Building a sense of community key to improving people's mental health

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University of Queensland research has found building a sense of community is key to improving people's mental health, particularly in low socio-economic suburbs.

Professor Alex Haslam from UQ's School of Psychology is part of a research team that modeled the effect of social and psychological factors, and identified a strong but complex link between where people live and their mental health.

We found people who live in disadvantaged or resource scarce postcodes have worse mental health than those in advantaged or resource abundant neighborhoods.

But it's not only advantage or disadvantage that matters.

We found people tend to have greater resilience when they feel part of a community, which can prevent symptoms of depression and reduce stress and anxiety.

There are many features of a neighborhood that can affect health and wellbeing, and it's important to understand those when promoting health in the community."

Professor Alex Haslam from UQ's School of Psychology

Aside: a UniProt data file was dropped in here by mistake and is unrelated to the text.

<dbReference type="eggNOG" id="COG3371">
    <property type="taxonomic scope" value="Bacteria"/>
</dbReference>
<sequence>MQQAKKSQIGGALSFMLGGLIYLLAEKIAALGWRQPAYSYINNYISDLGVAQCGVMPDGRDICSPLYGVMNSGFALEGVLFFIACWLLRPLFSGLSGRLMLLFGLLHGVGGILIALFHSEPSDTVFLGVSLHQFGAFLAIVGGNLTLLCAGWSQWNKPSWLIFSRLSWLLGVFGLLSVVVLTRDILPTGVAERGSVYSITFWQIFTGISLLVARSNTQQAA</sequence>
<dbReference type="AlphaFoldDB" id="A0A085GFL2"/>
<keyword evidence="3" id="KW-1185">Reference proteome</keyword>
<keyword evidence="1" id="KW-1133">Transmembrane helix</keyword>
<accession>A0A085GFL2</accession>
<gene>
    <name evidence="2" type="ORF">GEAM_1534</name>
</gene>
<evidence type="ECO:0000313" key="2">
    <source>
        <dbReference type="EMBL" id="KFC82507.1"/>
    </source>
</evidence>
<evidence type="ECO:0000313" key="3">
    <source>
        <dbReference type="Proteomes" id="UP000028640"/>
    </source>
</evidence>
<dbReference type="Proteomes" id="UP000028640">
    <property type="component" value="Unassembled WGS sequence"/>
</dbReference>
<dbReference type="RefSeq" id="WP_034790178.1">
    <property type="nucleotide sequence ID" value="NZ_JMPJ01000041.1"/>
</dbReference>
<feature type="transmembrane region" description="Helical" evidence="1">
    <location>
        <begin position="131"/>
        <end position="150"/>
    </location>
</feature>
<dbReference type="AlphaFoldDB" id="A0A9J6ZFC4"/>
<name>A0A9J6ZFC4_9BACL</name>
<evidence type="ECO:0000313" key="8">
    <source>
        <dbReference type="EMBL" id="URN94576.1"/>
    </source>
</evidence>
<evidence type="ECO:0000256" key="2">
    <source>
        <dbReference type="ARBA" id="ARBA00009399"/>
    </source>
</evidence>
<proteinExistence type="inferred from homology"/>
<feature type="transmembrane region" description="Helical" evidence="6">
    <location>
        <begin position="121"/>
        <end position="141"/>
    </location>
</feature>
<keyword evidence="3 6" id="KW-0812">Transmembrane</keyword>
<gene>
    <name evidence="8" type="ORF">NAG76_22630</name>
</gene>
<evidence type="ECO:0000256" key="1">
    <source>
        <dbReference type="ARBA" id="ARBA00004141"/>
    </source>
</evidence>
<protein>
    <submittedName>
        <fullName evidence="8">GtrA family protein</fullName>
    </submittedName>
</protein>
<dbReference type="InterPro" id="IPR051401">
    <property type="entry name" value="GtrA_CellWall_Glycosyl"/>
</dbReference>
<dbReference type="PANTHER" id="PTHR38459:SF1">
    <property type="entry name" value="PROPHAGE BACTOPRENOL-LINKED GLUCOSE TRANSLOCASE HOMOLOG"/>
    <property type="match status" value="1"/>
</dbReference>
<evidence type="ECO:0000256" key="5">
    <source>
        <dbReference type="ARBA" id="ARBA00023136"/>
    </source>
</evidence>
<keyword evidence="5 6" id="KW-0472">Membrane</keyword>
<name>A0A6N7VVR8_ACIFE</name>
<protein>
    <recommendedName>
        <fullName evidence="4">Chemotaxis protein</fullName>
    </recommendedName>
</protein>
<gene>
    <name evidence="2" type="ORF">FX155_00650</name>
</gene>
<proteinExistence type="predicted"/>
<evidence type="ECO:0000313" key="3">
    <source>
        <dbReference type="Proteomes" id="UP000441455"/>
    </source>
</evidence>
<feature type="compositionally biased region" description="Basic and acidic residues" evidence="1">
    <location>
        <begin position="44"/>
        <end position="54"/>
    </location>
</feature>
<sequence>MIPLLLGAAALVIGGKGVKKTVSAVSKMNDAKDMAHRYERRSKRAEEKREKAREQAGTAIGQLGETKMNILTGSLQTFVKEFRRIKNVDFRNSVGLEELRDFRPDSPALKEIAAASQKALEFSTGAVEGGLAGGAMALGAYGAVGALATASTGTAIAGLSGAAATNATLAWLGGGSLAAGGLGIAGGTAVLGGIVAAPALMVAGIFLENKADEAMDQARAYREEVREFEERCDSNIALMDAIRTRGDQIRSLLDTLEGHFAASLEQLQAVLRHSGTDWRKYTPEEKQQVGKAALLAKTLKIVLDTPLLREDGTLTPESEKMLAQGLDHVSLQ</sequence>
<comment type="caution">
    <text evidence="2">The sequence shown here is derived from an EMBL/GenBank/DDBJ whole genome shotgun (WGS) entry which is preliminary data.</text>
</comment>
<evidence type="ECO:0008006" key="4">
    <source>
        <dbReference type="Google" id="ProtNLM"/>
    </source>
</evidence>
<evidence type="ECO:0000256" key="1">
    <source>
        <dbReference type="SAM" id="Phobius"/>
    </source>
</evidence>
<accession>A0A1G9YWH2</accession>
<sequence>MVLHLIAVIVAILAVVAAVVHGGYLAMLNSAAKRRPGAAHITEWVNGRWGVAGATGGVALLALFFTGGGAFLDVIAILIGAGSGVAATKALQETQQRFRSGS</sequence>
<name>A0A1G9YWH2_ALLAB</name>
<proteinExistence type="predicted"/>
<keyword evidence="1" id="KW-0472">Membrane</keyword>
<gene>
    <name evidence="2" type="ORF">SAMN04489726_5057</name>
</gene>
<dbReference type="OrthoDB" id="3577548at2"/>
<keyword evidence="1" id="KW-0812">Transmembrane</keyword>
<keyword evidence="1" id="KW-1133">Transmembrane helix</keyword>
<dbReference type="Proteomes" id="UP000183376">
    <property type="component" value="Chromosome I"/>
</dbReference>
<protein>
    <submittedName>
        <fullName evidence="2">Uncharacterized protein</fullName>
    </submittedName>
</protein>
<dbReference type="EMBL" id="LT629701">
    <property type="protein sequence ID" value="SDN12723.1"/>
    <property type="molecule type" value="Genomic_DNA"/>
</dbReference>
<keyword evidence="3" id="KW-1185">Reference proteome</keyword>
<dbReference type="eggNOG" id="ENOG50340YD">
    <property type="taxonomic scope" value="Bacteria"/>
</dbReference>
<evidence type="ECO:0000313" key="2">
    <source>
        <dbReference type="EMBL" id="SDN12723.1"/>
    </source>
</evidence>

The researchers integrated the findings of more than 50 studies conducted with community groups globally, including sports clubs, charities, men's sheds, choirs and other hobby groups.

Professor Haslam said the research showed community-based initiatives designed to improve health and wellbeing were most effective when they contributed to neighborhood identity-building.

"We find when residents relate to each other in terms of a shared neighborhood identity this tends to be very good for their mental health," Professor Haslam said.

"When neighborhoods are designed with this goal in mind, activities like volunteering, grassroots participation, and campaigns to promote connection are a good opportunity for policy makers to have a positive impact.

"Community grants and spaces that allow local groups to develop and enact an inclusive sense of shared identity help to increase the social participation of vulnerable and disadvantaged people in ways that are good for them and the wider community.

"When people see their neighborhood as cohesive, this increases their willingness to work together in ways that support mental health.

"A central insight of our work is shared social identity is the key to understanding and improving the mental health of neighborhoods, and this needs to be a focus for efforts to unite and heal fractured communities."

The research paper was published in Sage Journals.

Source:
Journal reference:

Alexander Haslam, S., et al. (2023). Connecting to Community: A Social Identity Approach to Neighborhood Mental Health. Personality and Social Psychology Review. doi.org/10.1177/10888683231216136.

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